U.S. Rep. Mike Thompson (CA-5), a senior member on the House Permanent Select Committee on Intelligence, on Wednesday voted against arming Syrian opposition groups to fight the Islamic State of Iraq and the Levant, or ISIL.
The authorization to arm and train the Syrian opposition groups passed the House by a vote of 273-156.
“ISIL is a dangerous terrorist organization that must be stopped. It has brutally murdered two American citizens, and it poses a threat to the United States, our allies, and to regional stability,” Thompson said.
Sonoma County’s two Democratic congressmen, Mike Thompson of St. Helena and Jared Huffman of San Rafael, voted Wednesday against President Barack Obama’s plan to arm Syrian rebels, calling it a flawed response to the terrorist group known as the Islamic State.
The measure passed the House, 273-156, with liberal Democrats and conservative Republicans united in opposition. The Senate is expected to approve the measure, with support from California Democrats Dianne Feinstein and Barbara Boxer.
House Minority Leader Nancy Pelosi and Rep. Jerry McNerney were the only greater Bay Area House members who voted Wednesday in favor of President Obama’s plan to beat back the Islamic State in part by training and equipping moderate Syrian rebels.
The House voted 273-156 to add an amendment authorizing Obama’s plans to a short-term spending bill passed shortly after that will keep the federal government operating through mid-December. Voting yes were 159 Republicans and 114 Democrats, while 85 Democrats and 71 Republicans voted no.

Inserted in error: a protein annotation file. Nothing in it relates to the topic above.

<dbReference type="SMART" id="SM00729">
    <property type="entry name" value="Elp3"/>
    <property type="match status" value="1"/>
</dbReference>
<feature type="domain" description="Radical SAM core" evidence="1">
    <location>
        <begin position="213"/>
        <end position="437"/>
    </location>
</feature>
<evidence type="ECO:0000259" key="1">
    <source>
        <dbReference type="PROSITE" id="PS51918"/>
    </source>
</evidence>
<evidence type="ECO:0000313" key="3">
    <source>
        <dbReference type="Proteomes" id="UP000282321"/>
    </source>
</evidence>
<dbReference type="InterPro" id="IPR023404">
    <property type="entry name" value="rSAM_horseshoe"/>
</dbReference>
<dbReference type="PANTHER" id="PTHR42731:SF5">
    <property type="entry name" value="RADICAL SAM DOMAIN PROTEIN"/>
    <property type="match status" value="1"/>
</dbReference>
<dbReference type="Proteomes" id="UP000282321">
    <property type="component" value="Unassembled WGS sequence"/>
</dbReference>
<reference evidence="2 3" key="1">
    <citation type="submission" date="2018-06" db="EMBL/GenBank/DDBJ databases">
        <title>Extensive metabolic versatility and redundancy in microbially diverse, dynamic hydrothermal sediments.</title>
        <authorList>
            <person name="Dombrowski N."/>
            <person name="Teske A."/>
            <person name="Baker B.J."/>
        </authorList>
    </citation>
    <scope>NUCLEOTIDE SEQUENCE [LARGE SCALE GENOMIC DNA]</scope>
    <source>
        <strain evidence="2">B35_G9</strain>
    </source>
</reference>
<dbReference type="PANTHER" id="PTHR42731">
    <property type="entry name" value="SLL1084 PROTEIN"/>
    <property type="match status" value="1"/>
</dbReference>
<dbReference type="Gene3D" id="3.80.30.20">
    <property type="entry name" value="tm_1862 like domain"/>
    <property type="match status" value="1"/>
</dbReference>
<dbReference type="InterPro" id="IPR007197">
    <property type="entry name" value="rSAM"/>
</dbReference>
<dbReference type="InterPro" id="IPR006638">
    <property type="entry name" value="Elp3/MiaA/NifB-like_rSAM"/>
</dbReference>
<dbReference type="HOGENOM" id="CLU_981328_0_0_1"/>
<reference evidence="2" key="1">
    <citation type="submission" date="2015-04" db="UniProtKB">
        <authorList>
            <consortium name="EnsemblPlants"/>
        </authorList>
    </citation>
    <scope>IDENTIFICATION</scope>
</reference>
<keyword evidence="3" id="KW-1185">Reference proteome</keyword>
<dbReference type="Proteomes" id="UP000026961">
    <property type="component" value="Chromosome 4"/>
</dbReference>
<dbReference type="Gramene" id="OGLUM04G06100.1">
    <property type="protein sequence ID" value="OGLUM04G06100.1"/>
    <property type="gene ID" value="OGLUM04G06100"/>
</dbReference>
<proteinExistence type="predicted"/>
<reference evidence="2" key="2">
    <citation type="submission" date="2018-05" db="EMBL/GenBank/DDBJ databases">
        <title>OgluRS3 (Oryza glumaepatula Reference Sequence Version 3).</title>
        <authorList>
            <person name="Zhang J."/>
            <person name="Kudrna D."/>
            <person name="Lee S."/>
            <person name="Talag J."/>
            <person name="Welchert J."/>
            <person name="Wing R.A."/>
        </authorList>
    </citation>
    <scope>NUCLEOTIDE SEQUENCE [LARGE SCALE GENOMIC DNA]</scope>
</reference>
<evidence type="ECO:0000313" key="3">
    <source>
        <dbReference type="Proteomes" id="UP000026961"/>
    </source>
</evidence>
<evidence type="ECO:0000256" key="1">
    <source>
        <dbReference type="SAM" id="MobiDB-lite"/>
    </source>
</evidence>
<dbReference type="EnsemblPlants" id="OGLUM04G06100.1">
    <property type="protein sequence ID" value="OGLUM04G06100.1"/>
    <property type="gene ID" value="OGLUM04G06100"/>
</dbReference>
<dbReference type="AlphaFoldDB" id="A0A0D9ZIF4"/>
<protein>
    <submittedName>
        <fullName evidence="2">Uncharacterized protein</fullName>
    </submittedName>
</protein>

The House Intelligence Committee, led by Republicans, has concluded that there was no deliberate wrongdoing by the Obama administration in the 2012 attack on the U.S. Consulate in Benghazi, Libya, that killed Ambassador Chris Stevens and three other Americans, said Rep. Mike Thompson of St. Helena, the second-ranking Democrat on the committee.
The panel voted Thursday to declassify the report, the result of two years of investigation by the committee. U.S. intelligence agencies will have to approve making the report public.
Legislation authored by U.S. Rep. Mike Thompson (CA-5) to improve the security at American embassies passed the U.S. House of Representatives as part of H.R. 4681, the Intelligence Authorization Act for Fiscal Years 2014 and 2015.
Studies since the Benghazi attack in 2012 have identified the need for security personnel at U.S. diplomatic posts to receive threat information from the Intelligence Community in a timely manner so that they can request and receive security enhancements as needed.
By Staff - Legislation by U.S. Rep. Mike Thompson (D-St. Helena) to improve security at American embassies passed the U.S. House of Representatives as part of H.R. 4681, the Intelligence Authorization Act for Fiscal Years 2014 and 2015, it was announced Tuesday.
WASHINGTON D.C. – Legislation authored by U.S. Rep. Mike Thompson (CA-5) to improve the security at American embassies passed the U.S. House of Representatives as part of H.R. 4681, the Intelligence Authorization Act for Fiscal Years 2014 and 2015. Studies since the Benghazi attack in 2012 have identified the need for security personnel at U.S. diplomatic posts to receive threat information from the Intelligence Community in a timely manner so that they can request and receive security enhancements as needed.